But, what is more, the description and estimate of the group mind as they have been given by Le Bon and the rest have not by any means been left undisputed. There is no doubt that all the phenomena of the group mind which have just been mentioned have been correctly observed, but it is also possible to distinguish other manifestations of the group formation, which operate in a precisely opposite sense, and from which a much higher opinion of the group mind must necessarily follow.

Le Bon himself was prepared to admit that in certain circumstances the morals of a group can be higher than those of the individuals that compose it, and that only collectivities are capable of a high degree of unselfishness and devotion. 'While with isolated individuals personal interest is almost the only motive force, with groups it is very rarely prominent.' (p. 65.) Other writers adduce the fact that it is only society which prescribes any ethical standards at all for the individual, while he as a rule fails in one way or another to come up to its high demands. Or they point out that in exceptional circumstances there may arise in communities the phenomenon of enthusiasm, which has made the most splendid group achievements possible.

As regards intellectual work it remains a fact, indeed, that great decisions in the realm of thought and momentous discoveries and solutions of problems are only possible to an individual, working in solitude. But even the group mind is capable of genius in intellectual creation, as is shown above all by language itself, as well as by folk-song, folk-lore and the like. It remains an open question, moreover, how much the individual thinker or writer owes to the stimulation of the group in which he lives, or whether he does more than perfect a mental work in which the others have had a simultaneous share.

In face of these completely contradictory accounts, it looks as though the work of Group Psychology were bound to come to an ineffectual end. But it is easy to find a more hopeful escape from the dilemma. A number of very different formations have probably been merged under the term 'group' and may require to be distinguished. The assertions of Sighele, Le Bon and the rest relate to groups of a short-lived character, which some passing interest has hastily agglomerated out of various sorts of individuals. The characteristics of revolutionary groups, and especially those of the great French Revolution, have unmistakably influenced their descriptions. The opposite opinions owe their origin to the consideration of those stable groups or associations in which mankind pass their lives, and which are embodied in the institutions of society. Groups of the first kind stand in the same sort of relation to those of the second as a high but choppy sea to a ground swell.

McDougall, in his book on The Group Mind,[19] starts out from the same contradiction that has just been mentioned, and finds a solution for it in the factor of organisation. In the simplest case, he says, the 'group' possesses no organisation at all or one scarcely deserving the name. He describes a group of this kind as a 'crowd'. But he admits that a crowd of human beings can hardly come together without possessing at all events the rudiments of an organisation, and that precisely in these simple groups many of the fundamental facts of Collective Psychology can be observed with special ease (p. 22). Before the members of a random crowd of people can constitute something in the nature of a group in the psychological sense of the word, a condition has to be fulfilled; these individuals must have something in common with one another, a common interest in an object, a similar emotional bias in some situation or other, and ('consequently', I should like to interpolate) 'some degree of reciprocal influence' (p. 23). The higher the degree of 'this mental homogeneity', the more readily do the individuals form a psychological group, and the more striking are the manifestations of a group mind.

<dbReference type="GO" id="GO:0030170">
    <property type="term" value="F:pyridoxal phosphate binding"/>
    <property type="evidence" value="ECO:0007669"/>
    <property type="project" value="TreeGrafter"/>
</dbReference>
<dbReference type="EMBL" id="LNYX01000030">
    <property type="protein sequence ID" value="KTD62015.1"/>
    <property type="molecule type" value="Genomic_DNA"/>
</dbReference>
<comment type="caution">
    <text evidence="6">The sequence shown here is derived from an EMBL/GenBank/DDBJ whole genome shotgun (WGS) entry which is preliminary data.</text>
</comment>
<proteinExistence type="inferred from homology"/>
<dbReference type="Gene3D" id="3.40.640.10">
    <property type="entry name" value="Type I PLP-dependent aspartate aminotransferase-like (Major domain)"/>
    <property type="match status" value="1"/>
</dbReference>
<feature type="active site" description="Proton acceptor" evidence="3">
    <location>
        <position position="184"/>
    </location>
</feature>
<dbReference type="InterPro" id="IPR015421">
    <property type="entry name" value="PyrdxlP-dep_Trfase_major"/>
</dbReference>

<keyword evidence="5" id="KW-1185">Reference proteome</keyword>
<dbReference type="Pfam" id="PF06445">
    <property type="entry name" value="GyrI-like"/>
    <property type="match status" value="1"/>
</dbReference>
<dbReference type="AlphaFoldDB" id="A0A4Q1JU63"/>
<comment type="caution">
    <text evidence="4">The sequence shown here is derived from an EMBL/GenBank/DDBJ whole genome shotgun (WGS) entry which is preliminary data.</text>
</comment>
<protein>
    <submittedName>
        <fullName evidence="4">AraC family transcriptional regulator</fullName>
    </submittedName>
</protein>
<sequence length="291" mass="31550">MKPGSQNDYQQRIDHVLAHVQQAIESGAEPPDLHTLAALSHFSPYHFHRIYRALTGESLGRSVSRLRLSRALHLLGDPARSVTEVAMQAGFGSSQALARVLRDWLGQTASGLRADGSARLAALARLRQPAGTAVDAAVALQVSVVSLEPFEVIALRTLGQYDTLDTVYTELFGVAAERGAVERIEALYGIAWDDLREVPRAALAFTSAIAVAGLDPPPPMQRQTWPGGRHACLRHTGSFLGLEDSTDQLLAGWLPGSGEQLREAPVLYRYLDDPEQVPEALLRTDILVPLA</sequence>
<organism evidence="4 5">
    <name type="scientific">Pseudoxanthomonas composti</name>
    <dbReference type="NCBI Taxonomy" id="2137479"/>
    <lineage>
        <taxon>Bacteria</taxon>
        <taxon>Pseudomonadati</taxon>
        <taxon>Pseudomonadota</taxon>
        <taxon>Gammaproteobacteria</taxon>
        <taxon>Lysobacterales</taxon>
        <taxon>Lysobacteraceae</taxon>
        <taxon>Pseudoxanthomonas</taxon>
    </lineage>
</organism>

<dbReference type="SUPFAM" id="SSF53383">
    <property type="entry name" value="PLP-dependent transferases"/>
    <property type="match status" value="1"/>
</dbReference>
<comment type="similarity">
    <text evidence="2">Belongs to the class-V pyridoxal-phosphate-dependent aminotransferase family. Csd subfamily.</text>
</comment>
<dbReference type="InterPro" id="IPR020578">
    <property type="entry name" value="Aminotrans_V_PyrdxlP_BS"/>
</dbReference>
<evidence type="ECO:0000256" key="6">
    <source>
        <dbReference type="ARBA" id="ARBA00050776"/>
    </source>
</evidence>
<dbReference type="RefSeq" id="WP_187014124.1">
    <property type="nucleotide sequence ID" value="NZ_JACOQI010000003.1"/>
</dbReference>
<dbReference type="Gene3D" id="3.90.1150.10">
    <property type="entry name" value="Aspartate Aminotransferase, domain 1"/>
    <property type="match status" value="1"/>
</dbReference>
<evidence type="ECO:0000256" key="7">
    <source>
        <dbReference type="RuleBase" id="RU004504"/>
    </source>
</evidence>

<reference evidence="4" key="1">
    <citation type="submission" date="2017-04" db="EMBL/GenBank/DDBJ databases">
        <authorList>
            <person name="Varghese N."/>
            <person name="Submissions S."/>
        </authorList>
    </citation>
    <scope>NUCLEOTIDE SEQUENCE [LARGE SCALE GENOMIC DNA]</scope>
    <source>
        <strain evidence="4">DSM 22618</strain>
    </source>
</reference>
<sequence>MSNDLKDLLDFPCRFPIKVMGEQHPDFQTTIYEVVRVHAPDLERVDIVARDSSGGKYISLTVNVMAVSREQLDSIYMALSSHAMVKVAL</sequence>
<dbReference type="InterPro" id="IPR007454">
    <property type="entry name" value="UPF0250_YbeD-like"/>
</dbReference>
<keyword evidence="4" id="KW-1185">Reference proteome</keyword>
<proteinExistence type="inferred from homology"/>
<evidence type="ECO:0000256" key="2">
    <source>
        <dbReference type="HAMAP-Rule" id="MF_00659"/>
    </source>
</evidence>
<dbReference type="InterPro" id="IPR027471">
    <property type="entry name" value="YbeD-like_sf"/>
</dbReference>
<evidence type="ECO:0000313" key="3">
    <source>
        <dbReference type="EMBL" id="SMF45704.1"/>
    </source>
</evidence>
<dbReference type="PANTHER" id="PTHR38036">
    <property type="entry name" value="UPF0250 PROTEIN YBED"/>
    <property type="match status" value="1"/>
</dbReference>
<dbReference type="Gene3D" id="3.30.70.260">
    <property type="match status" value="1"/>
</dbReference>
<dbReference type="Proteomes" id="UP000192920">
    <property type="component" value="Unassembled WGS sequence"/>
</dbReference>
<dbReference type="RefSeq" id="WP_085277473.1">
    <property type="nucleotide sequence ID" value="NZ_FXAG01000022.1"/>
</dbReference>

The most remarkable and also the most important result of the formation of a group is the 'exaltation or intensification of emotion' produced in every member of it (p. 24). In McDougall's opinion men's emotions are stirred in a group to a pitch that they seldom or never attain under other conditions; and it is a pleasurable experience for those who are concerned to surrender themselves so unreservedly to their passions and thus to become merged in the group and to lose the sense of the limits of their individuality. The manner in which individuals are thus carried away by a common impulse is explained by McDougall by means of what he calls the 'principle of direct induction of emotion by way of the primitive sympathetic response' (p. 25), that is, by means of the emotional contagion with which we are already familiar. The fact is that the perception of the signs of an emotional state is calculated automatically to arouse the same emotion in the person who perceives them. The greater the number of people in whom the same emotion can be simultaneously observed, the stronger does this automatic compulsion grow. The individual loses his power of criticism, and lets himself slip into the same emotion. But in so doing he increases the excitement of the other people, who had produced this effect upon him, and thus the emotional charge of the individuals becomes intensified by mutual interaction. Something is unmistakably at work in the nature of a compulsion to do the same as the others, to remain in harmony with the many. The coarser and simpler emotions are the more apt to spread through a group in this way (p. 39).